A place the desire and envy of many

Manicured lawns green and even, hedges straight and crisp, driveways black and smooth, cars new and shiny, paintwork bright and gleaming, shops a’plenty, trees with blossom, why do I hate it so?  Why does it represent a place of desolation of the human spirit to me?  And what on earth made me move here in the first place?

I live daily with the noises that produce those manicured lawns and straight hedges and smooth pathways and shiny cars.  I hear the many hives of a strange new service industry buzzing outside my window.  No errant blade of grass to be left, no peel of paint, no blip of mess, no overgrowth of gardens or rampantness of nature.

I see the results of all this human labour and I wonder why anyone bothers.  How often can you improve things?  How much can your house be shinier and newer and cleaner and neater than your neighbour’s?  How many Lamborghinis Porsches Bugattis do you need to show your neighbours who you are and what you are?  What are you again?  How smooth has your driveway your onsite parking area your pavement got to be to let your neighbours know you’re not something from the bottom of their garden?

I live in a town hell-bent on improvement.  Property here is a clear indication of which rung of the ladder you’re on.  So are the cars in the driveways.  When you make a few bob you don’t say a word you just get the building contractors, garden designers, path layers in, again and again and again and park two three four limousines on your driveway, silver silver silver silver.  There must be no peace.  Peace equals inertia in the eyes of those hell-bent on improving.

Leafy avenues must shed their leaves but their natural carpets lie for a short time removed quickly and relentlessly with great big noisy leaf-sucking hoovers ploughing backwards and forwards across the Stray, not leaving the tiniest of islands for wildflowers and wildlife.  I wonder if the seasons get as confused as I do.  Where is winter’s slush and spring’s havoc?  Or summer’s dust and autumn’s must?  All swept away and polished off every surface with spray and shine.

Is that verdant even green really attractive to the human eye?  What is grass for?  Grass is the world’s most successful plant but it’s beaten into submission here, cut down and down until the brown soil shows through.  Where are your curves, nature?  Where is the cheeky weed or the fallen log?  Where do you go to find the beauty of the surprise?  Where is random’s refuge?  Where is entropy’s hiding-place?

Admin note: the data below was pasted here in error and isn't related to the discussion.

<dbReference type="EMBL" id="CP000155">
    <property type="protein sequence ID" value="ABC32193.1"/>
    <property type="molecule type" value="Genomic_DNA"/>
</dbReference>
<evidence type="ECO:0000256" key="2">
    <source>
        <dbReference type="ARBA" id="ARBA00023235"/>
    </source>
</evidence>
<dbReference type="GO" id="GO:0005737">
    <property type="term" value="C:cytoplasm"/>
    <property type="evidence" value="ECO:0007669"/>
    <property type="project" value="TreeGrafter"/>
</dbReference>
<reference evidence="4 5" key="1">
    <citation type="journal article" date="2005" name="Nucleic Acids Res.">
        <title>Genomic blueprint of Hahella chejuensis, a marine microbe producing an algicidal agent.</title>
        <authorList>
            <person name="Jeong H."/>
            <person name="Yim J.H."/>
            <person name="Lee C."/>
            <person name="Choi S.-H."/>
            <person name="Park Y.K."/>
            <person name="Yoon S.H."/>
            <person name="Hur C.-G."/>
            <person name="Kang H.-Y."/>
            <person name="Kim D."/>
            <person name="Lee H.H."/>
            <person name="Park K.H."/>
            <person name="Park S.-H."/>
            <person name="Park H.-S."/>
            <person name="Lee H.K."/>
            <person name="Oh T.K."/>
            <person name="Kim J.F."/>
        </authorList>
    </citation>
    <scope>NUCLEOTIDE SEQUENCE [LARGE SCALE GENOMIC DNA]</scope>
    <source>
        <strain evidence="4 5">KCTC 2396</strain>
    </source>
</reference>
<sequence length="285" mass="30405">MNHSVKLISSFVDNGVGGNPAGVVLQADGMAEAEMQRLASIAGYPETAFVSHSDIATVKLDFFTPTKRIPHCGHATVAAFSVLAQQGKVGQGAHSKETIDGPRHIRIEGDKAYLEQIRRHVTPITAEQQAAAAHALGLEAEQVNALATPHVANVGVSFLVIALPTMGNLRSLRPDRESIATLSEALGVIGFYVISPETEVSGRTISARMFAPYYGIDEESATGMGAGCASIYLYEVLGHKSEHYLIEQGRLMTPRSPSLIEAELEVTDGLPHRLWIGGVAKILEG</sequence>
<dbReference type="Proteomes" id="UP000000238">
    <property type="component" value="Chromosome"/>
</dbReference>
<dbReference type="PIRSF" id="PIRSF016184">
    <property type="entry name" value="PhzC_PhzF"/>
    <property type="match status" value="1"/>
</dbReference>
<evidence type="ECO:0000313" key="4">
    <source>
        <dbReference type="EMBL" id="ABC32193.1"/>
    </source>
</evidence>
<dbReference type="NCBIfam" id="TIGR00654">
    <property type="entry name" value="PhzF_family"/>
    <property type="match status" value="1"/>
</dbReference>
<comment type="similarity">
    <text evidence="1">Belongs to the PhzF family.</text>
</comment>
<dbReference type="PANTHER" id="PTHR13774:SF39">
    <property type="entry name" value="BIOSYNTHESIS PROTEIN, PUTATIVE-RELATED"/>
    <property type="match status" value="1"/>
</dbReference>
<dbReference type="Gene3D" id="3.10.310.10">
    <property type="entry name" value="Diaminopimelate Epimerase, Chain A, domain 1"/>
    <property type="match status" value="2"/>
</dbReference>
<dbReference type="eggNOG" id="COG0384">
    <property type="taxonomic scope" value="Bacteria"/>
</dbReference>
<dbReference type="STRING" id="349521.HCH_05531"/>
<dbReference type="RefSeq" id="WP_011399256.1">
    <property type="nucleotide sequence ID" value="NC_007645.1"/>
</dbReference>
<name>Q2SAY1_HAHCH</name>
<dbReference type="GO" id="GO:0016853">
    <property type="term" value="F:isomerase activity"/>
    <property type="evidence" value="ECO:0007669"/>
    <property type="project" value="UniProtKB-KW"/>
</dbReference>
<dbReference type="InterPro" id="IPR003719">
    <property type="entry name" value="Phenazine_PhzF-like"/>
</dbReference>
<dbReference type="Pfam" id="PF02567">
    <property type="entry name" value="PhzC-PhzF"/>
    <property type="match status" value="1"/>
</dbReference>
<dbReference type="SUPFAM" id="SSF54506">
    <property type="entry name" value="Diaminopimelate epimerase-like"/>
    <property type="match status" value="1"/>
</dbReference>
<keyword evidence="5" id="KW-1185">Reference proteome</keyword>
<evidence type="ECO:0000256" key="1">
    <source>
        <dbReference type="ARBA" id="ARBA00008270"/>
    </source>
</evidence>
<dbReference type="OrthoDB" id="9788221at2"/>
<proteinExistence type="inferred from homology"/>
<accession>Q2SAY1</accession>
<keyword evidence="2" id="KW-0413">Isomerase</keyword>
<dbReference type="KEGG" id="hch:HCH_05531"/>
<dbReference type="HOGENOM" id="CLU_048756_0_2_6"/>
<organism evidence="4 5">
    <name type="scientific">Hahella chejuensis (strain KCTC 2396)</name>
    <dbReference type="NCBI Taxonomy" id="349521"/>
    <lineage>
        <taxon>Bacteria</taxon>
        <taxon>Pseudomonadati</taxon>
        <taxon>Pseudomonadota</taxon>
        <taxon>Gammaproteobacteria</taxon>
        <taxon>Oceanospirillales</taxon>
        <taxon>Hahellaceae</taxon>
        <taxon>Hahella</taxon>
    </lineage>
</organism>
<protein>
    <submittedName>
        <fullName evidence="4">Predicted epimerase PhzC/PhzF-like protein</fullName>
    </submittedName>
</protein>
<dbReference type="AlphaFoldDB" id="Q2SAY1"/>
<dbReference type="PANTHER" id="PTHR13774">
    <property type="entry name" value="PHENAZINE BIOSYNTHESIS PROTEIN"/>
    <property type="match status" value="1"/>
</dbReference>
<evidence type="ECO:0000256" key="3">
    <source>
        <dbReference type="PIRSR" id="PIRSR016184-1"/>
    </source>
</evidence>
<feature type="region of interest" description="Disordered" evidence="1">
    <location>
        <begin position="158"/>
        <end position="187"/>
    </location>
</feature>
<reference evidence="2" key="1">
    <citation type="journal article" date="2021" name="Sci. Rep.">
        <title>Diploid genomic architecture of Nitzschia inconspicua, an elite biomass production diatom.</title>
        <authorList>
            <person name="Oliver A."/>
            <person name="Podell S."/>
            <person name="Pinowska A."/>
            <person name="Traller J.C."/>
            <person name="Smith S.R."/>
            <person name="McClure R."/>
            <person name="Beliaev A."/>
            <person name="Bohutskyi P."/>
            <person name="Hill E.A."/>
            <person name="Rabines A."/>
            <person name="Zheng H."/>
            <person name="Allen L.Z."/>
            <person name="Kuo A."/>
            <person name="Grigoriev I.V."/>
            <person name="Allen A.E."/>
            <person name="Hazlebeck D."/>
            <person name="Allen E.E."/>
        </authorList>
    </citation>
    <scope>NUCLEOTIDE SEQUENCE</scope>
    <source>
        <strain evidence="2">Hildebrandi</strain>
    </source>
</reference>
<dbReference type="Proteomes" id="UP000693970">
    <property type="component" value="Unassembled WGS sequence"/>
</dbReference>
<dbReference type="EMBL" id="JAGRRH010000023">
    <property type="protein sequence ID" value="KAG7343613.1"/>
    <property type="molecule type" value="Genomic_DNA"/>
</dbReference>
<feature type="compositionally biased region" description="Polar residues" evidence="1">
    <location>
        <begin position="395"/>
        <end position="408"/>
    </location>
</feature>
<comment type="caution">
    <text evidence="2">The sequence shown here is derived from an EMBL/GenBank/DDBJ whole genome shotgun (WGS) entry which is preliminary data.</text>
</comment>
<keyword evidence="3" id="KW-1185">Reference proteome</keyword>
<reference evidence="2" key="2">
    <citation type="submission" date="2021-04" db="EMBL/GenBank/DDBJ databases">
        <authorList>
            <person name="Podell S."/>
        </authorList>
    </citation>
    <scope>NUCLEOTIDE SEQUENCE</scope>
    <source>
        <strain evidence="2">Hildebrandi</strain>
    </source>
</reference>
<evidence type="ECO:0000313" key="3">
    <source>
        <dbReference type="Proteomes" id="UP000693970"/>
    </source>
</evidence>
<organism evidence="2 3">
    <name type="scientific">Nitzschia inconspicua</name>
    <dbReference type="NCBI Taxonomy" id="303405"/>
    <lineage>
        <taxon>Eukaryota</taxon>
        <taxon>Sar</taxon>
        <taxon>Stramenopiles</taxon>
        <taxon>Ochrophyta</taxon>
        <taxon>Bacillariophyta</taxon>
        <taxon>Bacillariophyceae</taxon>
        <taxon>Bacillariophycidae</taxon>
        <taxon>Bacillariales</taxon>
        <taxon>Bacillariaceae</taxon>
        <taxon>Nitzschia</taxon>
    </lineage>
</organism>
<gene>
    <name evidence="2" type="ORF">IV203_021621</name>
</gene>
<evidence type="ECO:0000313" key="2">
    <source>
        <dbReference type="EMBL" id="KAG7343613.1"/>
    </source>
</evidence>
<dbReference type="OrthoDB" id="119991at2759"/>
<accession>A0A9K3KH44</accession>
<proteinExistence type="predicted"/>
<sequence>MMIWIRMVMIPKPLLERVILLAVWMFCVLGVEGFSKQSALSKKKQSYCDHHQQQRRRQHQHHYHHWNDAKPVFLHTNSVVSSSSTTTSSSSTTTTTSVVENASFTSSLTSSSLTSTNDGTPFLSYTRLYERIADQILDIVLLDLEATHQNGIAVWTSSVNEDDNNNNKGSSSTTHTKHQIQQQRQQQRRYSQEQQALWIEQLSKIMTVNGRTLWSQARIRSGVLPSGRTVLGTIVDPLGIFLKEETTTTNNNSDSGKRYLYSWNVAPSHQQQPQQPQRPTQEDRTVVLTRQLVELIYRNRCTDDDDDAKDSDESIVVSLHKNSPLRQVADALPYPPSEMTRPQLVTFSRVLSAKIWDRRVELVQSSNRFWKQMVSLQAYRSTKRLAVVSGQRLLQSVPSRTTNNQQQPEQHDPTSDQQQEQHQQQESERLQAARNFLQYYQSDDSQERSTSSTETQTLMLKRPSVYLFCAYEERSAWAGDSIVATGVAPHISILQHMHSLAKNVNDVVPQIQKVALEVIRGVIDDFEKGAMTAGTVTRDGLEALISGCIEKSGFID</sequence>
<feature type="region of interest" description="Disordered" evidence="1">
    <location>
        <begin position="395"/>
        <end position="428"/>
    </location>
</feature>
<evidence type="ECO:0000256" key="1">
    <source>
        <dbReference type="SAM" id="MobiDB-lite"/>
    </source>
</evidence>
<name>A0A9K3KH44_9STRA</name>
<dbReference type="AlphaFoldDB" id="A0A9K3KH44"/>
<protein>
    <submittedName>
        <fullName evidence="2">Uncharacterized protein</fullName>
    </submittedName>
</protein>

Perhaps everyone who lives or wants to live in this town, where I dread the sound of the strimmer, models their ideal ‘look’ on plastic grass and dolls houses.  If only things didn’t grow and change. If only the weather didn’t mark the windows.  Though not a pigeon lover, I appreciate how they do at least leave messages from randomness on the window panes, terraces and garden paths for everyone to see. 

I walk along the lawns and under the trees so coiffured and finished that I feel as if I should pay more attention to my appearance.  My hair needs a bit of strimming, my face could do with resurfacing, my clothes need re-shaping and I could do with remodelling generally.  Call in the improvers.  Pay money for more nonsense.  Make me smooth and bland and safe and plastic.

The dogs have fancy collars here and are called ‘Hugo’ and ‘Poppet’.  They gambol and frolic on the wide green open spaces and I wonder if there’s any good sniffs around for them to enjoy.  Or are the very trees sprayed with ‘Eau de Acceptable’ and not other dogs’ bottoms?  The supermarkets have a touch of the Truman Show about them.  You know when you go to Ikea and you get the feeling that lots of people are caught up in making a day of it?

Supermarket shopping here seems like that.  I don’t believe the women haven’t had their hair striped and their clothes pressed to glide round Waitrose with their trolleys full of exotic but safe foods that their neighbours would approve of.  Boxes with photographs of wonderfully successful food, some day soon maybe that’s all we’ll have to do to live here.  Glide about neatly with pictures of food on display in our trolleys.  I can’t help thinking of the Stepford Wives.  Or is all as perfect as it seems?

Well my house is up for sale and I’m playing the upkeep game along with all the rest – shiniest windows and brightest surfaces.  Outside my window the strimmers, the lawnmowers, the hedge cutters waken from their night’s rest.  The paint strippers are turned on and the hot-tar machine plies its trade.  Keep up with the Jones’s or die!

I’d rather live and breathe somewhere a bit untidier and looser round its edges.  Here the flowerbeds of identical flowers in serried ranks march towards the centre of town and gather round the war memorial, squadrons of yellow pom-poms.  Every shop seduces your eyeballs with its painfully tidy boutique-ish chi-chi-ness.  If the tidy-town inspector calls, we’re ready. 

If the heart-and-soul agent is around, don’t bother with us.  We bought the wipe-clean low-maintenance version of that a long time ago.  It sets a stone to my heart.  Maybe I need to consult a specialist to have my eyes tested, an ophthalmic optician who can provide me with magic spectacles through which I see this town more benignly.  Then again, moving somewhere a bit untidier and looser round its edges may be the only escape.